But all that set-up does make the First Part of the show slower and a bit more expository than the Second Part, and the segments in the Past aren’t perhaps as chastening as they might be, though the Fezziwigs (Charlie Terrell and Rebecka Jones) are as lively as we’d hope and the parting between Ebenezer (Curtis Billings) and his beloved Belle (Gillian Williams) adds a dramatic focus amid the many comings and goings. Part Two is more concerned with what’s happening inside Scrooge; it features a very lively and enjoyable Victorian dinner party, that acts as a set-piece for holiday gatherings, at the home of Scrooge’s nephew (Billings again, who plays both the warmhearted Fred and the fatuous “Scrooge at 30” with a deft sense of presence, much as the lovely Williams, as both Belle and Fred’s wife lets Scrooge contemplate his nephew's life as what might have been his own happier life).
The costumes are all quite becoming and sumptuous, and the production’s many child actors charming in their roles as urchins and ghostly companions. At times Wilson’s script keeps faithful to the 1951 movie version—retaining the use of “Barbara Allen,” one of the loveliest tunes ever written—and at other points interacts with well-known wording in Dickens’ original, such as that bit about “dead as a doornail.” The play’s ending eschews the alternate endings of most filmed productions—either Scrooge springing his new self on Cratchit when the latter returns to work the day after Christmas (Dickens’ ending), or at the Cratchit’s home where he calls with his new found good cheer—in favor of Scrooge hosting a get-together of his own, after touching base with everyone he had oppressed on Christmas Eve. The change makes sense since “sets” in this busy production tend to consist of one or two handsome devices, such as Scrooge’s magnificent fourposter bed with canopy and curtains, or the cramped little table shared by all the Cratchits—with Robert Hannon Davis, a suitably buoyant Bob Cratchit.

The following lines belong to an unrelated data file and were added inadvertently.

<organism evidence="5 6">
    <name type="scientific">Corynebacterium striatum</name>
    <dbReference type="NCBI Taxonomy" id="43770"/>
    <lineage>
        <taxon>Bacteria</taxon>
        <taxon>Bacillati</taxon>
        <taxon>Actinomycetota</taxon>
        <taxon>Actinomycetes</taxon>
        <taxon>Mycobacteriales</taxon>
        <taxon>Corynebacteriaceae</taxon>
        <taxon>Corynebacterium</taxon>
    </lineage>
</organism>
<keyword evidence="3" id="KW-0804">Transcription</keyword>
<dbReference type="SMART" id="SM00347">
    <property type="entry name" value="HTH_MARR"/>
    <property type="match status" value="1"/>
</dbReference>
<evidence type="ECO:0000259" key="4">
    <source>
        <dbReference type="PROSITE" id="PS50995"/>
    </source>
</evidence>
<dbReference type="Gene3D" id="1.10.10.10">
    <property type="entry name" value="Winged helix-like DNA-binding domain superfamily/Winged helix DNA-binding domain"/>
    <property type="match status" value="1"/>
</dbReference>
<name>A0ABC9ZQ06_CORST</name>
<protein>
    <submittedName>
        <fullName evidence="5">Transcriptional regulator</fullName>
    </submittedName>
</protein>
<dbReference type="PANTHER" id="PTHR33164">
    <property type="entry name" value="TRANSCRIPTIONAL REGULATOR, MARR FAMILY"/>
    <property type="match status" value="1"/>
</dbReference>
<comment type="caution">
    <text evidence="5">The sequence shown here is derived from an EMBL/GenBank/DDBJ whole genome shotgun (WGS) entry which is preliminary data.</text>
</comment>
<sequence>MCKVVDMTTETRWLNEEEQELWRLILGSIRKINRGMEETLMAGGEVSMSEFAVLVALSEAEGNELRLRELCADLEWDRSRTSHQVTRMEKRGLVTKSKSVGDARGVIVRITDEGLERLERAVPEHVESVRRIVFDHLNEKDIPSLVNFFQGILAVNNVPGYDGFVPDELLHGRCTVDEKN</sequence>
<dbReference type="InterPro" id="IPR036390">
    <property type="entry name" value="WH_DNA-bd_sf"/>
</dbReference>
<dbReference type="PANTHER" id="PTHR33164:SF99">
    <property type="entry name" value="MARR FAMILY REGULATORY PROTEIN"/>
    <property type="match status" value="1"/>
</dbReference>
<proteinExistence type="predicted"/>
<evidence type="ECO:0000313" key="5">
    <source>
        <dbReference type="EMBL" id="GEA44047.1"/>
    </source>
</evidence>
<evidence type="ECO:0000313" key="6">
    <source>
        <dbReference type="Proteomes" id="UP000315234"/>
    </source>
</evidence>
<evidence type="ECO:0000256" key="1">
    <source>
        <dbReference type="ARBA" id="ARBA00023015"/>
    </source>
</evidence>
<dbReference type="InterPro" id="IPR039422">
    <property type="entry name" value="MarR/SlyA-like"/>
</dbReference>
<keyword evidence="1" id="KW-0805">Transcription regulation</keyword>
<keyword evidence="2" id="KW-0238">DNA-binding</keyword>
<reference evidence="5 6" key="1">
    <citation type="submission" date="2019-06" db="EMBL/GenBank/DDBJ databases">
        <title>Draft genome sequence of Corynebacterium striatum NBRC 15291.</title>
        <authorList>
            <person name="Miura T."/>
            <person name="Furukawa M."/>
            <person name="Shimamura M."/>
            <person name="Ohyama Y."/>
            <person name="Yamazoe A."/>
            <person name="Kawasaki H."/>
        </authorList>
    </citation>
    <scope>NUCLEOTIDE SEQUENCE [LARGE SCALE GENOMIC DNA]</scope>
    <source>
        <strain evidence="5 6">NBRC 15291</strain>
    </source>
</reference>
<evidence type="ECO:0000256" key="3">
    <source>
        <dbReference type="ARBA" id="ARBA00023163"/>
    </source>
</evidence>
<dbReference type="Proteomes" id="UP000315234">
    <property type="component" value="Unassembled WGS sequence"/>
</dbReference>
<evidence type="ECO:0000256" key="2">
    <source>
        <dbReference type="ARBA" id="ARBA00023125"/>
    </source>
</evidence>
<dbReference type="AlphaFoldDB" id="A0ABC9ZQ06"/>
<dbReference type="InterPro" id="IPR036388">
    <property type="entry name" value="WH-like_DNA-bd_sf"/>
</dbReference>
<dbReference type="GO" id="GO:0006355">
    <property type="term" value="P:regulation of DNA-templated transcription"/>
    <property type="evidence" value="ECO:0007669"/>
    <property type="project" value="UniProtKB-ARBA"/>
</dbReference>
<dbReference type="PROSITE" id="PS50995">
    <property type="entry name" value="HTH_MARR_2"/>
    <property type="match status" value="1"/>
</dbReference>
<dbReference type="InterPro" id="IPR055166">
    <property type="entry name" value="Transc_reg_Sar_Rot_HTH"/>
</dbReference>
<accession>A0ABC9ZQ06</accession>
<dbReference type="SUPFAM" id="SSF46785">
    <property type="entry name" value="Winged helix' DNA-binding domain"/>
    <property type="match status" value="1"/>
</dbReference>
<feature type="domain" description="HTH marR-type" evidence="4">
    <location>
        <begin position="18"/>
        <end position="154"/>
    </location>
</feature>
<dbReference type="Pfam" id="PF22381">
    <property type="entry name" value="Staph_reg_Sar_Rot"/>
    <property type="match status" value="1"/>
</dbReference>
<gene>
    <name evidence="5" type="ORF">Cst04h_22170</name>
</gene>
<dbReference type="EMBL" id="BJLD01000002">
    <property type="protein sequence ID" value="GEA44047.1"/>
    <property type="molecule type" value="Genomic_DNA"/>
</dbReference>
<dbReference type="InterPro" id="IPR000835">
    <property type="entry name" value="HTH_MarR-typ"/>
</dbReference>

All in all it’s an entertaining production that, no matter how familiar you may be with the story, offers much visual attraction, many lively vignettes, lots of capable touches and, at its heart, a mercurial character who, through a critical retrospective on his own life, comes to see a reason to change for the better. And, as the voice at the end of the 1951 film says, “may that be said of all of us.”
A Christmas Carol: A Ghost Story of Christmas By Charles Dickens, adapted and originally directed by Michael Wilson Directed by Maxwell Williams
Choreographer: Hope Clarke; Scenic Design: Tony Straiges; Costume Design: Alejo Vietti; Lighting Design: Robert Wierzel; Original Music and Sound Design: John Gromada; Original Costume Design: Zack Brown; Wig Designer: Brittany Hartman; Flying Effects: ZFX, Inc.; Music Director: Ken Clark; Associate Set Designer: Catherine Chung; Associate Lighting Designer: Robert W. Henderson, Jr.; Production Stage Manager: Martin Lechner; Assistant Stage Manager: Kelly Hardy; Youth Director: Kristy Chambrelli; Dramaturg: Elizabeth Williamson; Production Manager: Bryan T. Holcombe
Hartford Stage November 28-December 28, 2014